So today I found this:
A photographer had shared a post on his own public Facebook page and then shared it to a group asking for Photoshop feedback. For the sake of the client, I have censored all names.
Whatever he did in Photoshop is not very interesting as it is his approach to the clients that is the problem.
The issue is obviously that this was done without the consent of the couple. As shown here, people were not exactly all too thrilled about this event.
Now, we all do things without thinking about it, it’s perfectly fine to make mistakes, it’s part of what creates our identity and helps to improve us. …But only if you are willing to improve. I’m sure that it wasn’t the photographer’s intention to shame this pregnant woman by displaying her insecurities online, but the problem arises when you refuse to acknowledge your mistake and keep the photo and post up because of pride.
. Let’s take a look at the reaction to the backlash and see if we can reflect a bit over this to avoid becoming the same type of person.
First lesson we can learn:
We’re humans, and humans are fragile in many ways. We break easily, can’t drink a smoothie fast without brain freeze, and our egos are just as fragile. In order to protect this fragile ego, we will create what psychology calls a “Belief System”. It’s basically our brain trying to protect you from stuff it doesn’t want to hear because it will make you sad. Which is really cool, but we also have to be aware of when this happens, and that can be hard as it is really effective as camouflaging itself as common sense when it is anything but.
One of the many safety nets your belief system can throw out below you is “everything is subjective and therefore nothing matters”. This thought is hard to invoke in fields like mathematics because 1 + 1 does indeed undoubtedly give 2, but it’s real easy to invoke that principle in something like art and media because there is no definite answer. The photographer certainly feels that there is no right or wrong answer.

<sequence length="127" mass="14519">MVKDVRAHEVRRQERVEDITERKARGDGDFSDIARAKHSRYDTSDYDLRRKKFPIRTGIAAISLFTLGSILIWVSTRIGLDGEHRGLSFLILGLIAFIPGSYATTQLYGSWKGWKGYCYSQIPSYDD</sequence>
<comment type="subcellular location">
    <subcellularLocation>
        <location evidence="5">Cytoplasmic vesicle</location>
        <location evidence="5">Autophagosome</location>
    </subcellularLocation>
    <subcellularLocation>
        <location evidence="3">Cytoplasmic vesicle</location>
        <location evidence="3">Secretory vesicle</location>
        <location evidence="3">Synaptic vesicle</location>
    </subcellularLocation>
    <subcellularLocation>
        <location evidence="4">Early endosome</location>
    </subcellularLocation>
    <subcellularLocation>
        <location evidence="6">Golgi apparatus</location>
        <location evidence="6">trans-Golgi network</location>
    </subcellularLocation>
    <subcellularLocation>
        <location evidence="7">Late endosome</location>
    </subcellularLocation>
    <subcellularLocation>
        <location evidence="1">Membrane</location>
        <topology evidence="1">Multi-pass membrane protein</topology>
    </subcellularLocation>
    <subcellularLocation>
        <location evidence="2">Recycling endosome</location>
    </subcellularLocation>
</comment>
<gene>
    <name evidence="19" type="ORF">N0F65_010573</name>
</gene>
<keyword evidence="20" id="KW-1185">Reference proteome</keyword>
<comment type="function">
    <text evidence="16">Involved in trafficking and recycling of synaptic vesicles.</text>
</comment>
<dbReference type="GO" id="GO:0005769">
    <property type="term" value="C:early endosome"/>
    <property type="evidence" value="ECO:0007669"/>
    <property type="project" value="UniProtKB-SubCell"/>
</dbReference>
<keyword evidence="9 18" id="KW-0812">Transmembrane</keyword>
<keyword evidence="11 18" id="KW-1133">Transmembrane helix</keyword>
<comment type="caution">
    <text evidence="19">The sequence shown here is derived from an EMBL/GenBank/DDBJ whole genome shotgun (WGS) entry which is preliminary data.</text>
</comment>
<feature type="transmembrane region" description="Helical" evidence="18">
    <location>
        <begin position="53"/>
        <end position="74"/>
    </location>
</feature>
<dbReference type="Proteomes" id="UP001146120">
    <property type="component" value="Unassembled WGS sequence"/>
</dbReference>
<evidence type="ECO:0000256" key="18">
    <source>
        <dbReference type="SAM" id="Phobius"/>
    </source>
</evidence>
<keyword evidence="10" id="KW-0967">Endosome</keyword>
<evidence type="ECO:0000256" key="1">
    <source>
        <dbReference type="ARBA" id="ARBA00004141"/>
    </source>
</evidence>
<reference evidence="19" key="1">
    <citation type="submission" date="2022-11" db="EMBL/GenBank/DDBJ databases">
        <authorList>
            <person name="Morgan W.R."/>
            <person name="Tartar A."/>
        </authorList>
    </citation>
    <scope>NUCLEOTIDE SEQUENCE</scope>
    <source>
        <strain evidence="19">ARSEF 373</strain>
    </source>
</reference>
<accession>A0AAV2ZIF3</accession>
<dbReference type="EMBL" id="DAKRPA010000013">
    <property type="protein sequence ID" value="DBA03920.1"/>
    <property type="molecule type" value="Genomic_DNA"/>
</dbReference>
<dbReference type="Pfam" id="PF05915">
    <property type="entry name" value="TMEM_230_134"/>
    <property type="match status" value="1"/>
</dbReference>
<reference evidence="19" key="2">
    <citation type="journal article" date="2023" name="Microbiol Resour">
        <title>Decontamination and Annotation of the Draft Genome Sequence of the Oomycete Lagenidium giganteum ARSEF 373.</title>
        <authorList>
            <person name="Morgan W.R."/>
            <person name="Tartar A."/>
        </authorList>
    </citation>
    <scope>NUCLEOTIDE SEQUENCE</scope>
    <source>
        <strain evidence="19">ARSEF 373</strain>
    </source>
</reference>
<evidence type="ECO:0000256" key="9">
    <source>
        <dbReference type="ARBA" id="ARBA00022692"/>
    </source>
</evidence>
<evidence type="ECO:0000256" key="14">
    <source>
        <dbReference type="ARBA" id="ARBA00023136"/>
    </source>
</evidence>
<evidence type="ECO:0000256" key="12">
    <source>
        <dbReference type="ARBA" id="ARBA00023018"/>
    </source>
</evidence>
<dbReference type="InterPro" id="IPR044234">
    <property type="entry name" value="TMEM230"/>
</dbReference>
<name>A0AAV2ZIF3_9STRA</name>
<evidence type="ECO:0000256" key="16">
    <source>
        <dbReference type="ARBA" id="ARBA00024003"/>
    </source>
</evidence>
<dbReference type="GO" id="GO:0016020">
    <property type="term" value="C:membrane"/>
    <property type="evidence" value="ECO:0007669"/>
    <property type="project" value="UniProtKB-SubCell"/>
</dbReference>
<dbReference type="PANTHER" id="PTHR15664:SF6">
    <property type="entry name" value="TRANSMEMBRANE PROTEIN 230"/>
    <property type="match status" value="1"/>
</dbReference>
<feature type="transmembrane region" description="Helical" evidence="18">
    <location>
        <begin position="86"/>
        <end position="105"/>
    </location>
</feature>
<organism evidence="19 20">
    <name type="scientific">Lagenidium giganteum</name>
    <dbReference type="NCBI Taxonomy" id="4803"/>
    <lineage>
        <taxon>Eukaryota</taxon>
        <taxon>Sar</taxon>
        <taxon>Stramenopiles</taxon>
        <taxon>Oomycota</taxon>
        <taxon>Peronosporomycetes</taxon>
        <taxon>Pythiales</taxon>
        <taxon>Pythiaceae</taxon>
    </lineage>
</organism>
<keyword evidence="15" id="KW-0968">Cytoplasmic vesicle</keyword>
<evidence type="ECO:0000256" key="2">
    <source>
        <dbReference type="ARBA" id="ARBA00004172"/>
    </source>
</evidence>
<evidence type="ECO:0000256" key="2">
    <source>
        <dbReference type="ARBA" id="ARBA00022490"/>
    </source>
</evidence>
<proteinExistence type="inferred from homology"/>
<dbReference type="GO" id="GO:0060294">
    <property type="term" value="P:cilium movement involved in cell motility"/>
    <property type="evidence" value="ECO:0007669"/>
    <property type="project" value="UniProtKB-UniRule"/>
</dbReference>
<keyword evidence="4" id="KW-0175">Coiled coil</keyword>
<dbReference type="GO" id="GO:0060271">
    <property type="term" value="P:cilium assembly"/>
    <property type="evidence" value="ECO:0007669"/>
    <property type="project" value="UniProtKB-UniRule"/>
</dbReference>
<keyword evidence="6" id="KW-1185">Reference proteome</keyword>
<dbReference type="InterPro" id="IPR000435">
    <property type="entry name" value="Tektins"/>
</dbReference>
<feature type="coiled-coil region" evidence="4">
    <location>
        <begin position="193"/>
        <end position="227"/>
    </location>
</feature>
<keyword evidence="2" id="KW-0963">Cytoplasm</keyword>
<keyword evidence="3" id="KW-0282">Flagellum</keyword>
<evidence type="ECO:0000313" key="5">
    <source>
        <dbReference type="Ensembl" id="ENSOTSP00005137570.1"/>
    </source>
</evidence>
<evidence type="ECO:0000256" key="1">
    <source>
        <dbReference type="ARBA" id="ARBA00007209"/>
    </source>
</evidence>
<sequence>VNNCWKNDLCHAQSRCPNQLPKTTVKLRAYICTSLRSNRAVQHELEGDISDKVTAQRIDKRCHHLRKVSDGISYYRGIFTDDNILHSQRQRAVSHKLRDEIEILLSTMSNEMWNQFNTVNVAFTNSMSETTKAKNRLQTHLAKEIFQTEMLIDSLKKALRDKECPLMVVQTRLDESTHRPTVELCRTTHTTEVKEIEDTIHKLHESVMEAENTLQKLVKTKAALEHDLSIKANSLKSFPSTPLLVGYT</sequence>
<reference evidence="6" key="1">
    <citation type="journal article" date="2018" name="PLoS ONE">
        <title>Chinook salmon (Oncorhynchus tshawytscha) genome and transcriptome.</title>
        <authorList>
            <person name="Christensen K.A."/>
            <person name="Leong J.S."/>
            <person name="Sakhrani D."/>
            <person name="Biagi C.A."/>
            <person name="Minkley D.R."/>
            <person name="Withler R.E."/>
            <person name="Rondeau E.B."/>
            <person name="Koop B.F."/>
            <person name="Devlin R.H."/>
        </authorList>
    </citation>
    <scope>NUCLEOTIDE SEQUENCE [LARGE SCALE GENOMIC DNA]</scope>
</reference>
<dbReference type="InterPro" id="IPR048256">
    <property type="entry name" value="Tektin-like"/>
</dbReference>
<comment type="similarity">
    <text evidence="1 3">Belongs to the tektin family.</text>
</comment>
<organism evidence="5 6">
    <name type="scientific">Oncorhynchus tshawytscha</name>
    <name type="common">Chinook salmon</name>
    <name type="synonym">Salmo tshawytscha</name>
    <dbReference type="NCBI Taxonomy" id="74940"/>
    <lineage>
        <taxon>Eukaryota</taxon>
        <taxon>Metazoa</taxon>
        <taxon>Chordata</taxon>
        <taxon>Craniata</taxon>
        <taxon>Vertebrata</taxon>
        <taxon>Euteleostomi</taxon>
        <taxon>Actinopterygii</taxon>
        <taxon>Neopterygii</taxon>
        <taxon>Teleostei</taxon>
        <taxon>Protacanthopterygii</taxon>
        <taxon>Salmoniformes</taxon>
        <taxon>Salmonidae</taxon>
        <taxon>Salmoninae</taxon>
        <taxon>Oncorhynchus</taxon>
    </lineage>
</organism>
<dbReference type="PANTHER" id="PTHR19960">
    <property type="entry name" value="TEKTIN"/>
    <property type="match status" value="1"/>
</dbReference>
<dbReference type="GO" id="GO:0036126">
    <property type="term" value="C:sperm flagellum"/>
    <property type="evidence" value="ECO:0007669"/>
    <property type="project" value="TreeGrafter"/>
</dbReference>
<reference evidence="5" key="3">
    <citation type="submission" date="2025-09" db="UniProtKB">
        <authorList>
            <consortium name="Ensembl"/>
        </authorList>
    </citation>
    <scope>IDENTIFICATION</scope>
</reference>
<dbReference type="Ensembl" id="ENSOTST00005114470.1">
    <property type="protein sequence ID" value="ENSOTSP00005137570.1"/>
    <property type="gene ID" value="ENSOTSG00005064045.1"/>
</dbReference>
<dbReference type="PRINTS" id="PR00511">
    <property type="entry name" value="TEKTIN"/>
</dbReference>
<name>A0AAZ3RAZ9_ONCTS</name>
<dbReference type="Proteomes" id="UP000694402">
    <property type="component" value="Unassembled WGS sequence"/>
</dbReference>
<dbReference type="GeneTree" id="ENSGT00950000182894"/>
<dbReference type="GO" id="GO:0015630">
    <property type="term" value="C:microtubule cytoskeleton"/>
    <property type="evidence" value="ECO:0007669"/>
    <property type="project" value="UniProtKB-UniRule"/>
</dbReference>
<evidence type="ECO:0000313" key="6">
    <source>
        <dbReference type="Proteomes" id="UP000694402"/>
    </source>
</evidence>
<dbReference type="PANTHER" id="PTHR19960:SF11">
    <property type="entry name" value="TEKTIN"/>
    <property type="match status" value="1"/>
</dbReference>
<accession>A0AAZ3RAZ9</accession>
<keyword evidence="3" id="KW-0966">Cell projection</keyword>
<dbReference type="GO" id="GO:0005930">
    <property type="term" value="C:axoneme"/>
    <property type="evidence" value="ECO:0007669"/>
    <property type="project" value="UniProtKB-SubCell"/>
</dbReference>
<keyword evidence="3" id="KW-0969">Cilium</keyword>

When we look at early movies they seem quite ridiculous and tacky because our guidelines for what “should” and “should not” be in art and media was not very well developed. We were straight out just bad at knowing what to do.
Luckily over time we’ve learned collectively and can now get closer to what “probably” is the right direction to go in.
If you do like our anonymous hero of the day, you are in some way wasting hundreds of years of collective learning by dismissing the general opinion as being “subjective and non-relevant”. And that’s a big shame, considering we’ve spent millions of man hours trying to get closer to an answer.
Second lesson we can learn:
People are nice. This is a problem.
We all got that one crazy client who’s more than happy with letting us know everything that is wrong with everything
*cough cough *
…But the truth is that most people are far too nice to be vocal about their concerns. In the case of our mystery photographer, he’s convinced that it is proof of concept if no complaints have been raised yet.
For me, if a client is quiet after receiving the order it is often times because they wished that something was different but they might not be the type to “stir up trouble”, but I never see those clients again. This is of course an inconvenient situation as you are not sure what they might have wanted to be different, but it’s at least enough for you to take a closer look at your conversation with the client and see if there are any potential discrepancies between demand and final product.
Third lesson we can learn:
Everyone is different
Just because you aren’t the sensitive type doesn’t mean everyone is going to be as cool with things are you. Photographers get hundreds of clients and some of them are definitely going to have vastly different personalities and vastly different values, and it’s part of your job to just respect that. No going around it, no “aww you’ll be fine”, but just straight, unconditional respect for what a person might be hurt by. All it takes is one bad client to have your reputation ruined, especially if you don’t just own up to your mistakes instead of letting your Belief System take control.